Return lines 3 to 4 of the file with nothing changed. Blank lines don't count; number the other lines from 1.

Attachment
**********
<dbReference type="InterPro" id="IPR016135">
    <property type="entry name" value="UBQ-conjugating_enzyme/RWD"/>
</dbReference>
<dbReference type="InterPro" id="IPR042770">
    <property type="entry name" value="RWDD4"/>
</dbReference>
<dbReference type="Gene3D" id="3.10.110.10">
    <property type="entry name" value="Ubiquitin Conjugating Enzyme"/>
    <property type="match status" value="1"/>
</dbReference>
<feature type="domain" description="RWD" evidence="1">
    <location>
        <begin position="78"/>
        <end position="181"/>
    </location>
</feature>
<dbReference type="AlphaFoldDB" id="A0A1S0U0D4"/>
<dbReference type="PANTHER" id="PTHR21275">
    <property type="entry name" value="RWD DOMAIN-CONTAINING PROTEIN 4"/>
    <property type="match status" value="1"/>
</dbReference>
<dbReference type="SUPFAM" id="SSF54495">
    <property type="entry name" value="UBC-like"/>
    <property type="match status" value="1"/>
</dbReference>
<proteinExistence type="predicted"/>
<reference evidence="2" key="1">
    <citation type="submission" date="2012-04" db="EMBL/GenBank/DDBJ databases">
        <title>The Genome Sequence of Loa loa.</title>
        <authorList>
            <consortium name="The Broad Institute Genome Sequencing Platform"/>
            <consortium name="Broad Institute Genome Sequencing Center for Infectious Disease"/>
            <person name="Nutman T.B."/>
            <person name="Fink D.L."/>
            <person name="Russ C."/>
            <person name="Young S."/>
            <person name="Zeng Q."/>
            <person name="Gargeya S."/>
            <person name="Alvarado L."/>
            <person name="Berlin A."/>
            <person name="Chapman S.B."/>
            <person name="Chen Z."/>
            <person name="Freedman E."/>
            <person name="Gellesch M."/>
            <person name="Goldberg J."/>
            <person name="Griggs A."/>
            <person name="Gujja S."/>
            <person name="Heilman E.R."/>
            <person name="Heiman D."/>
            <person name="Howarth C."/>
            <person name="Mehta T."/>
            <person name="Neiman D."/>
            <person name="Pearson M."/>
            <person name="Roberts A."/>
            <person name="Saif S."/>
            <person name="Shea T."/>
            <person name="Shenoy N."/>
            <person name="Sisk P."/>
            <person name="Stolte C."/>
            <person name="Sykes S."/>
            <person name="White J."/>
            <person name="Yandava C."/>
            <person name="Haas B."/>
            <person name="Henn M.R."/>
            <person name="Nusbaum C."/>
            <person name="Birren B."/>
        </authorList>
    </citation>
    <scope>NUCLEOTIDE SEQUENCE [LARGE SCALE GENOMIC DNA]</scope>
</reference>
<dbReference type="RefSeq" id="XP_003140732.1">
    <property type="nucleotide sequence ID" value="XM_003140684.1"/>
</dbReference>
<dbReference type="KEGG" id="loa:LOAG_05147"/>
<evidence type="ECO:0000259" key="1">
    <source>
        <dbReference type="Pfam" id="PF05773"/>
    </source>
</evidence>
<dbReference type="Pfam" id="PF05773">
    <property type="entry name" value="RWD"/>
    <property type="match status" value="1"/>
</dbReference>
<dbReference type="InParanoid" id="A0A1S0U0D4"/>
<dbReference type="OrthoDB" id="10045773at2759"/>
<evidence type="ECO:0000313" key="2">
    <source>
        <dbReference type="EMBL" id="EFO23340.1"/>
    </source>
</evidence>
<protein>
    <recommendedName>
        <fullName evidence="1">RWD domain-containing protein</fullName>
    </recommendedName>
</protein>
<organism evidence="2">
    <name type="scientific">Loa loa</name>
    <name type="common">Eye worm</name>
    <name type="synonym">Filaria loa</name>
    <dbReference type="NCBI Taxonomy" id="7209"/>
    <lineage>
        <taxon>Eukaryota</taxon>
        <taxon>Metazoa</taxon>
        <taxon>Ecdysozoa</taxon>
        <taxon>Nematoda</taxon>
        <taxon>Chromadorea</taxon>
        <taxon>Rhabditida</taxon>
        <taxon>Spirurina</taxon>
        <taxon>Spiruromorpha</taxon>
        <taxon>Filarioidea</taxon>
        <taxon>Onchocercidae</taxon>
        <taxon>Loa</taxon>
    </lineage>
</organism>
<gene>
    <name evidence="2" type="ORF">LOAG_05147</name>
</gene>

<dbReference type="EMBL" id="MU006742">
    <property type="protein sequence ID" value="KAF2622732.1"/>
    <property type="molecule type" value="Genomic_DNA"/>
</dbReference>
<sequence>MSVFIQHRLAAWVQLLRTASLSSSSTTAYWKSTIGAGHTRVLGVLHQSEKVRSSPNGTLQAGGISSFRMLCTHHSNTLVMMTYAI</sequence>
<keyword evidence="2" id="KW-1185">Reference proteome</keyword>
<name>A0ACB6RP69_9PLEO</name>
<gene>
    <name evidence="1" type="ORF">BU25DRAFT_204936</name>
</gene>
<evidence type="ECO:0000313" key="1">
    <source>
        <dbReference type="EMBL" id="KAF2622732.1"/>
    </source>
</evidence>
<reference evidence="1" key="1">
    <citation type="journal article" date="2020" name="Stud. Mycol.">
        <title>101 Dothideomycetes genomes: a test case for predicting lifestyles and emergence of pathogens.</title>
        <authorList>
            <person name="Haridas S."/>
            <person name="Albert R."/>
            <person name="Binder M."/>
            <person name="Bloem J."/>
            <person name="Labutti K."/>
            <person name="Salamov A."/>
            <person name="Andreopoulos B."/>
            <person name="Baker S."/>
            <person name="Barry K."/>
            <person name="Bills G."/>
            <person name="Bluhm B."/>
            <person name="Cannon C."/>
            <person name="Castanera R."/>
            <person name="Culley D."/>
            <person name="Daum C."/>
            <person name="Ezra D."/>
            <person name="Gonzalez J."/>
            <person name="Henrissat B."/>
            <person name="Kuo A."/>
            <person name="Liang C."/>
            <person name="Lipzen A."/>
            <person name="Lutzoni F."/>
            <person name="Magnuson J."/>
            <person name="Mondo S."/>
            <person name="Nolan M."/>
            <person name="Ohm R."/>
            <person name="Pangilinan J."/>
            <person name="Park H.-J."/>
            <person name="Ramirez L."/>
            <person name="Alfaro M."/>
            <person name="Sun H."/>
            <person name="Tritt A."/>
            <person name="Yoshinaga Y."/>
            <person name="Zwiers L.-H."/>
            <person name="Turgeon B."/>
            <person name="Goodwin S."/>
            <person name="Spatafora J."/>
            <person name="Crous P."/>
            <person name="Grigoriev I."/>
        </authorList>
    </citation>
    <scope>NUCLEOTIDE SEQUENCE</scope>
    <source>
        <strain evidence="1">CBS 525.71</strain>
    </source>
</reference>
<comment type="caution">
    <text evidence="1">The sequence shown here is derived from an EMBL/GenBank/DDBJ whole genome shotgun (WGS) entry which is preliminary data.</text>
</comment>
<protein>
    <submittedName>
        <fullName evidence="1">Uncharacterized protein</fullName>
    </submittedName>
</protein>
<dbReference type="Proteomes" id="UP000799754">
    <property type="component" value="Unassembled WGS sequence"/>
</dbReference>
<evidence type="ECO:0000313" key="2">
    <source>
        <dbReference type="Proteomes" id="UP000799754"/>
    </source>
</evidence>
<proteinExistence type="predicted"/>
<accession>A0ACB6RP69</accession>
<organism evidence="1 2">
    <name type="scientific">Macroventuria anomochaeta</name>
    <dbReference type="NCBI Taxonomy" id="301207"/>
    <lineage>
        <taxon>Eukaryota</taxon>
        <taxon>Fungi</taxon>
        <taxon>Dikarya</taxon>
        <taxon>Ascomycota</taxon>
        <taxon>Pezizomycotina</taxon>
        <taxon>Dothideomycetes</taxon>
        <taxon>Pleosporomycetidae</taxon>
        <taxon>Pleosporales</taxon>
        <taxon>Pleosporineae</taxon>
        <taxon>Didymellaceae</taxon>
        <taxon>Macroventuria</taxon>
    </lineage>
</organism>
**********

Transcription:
</dbReference>
<dbReference type="InterPro" id="IPR042770">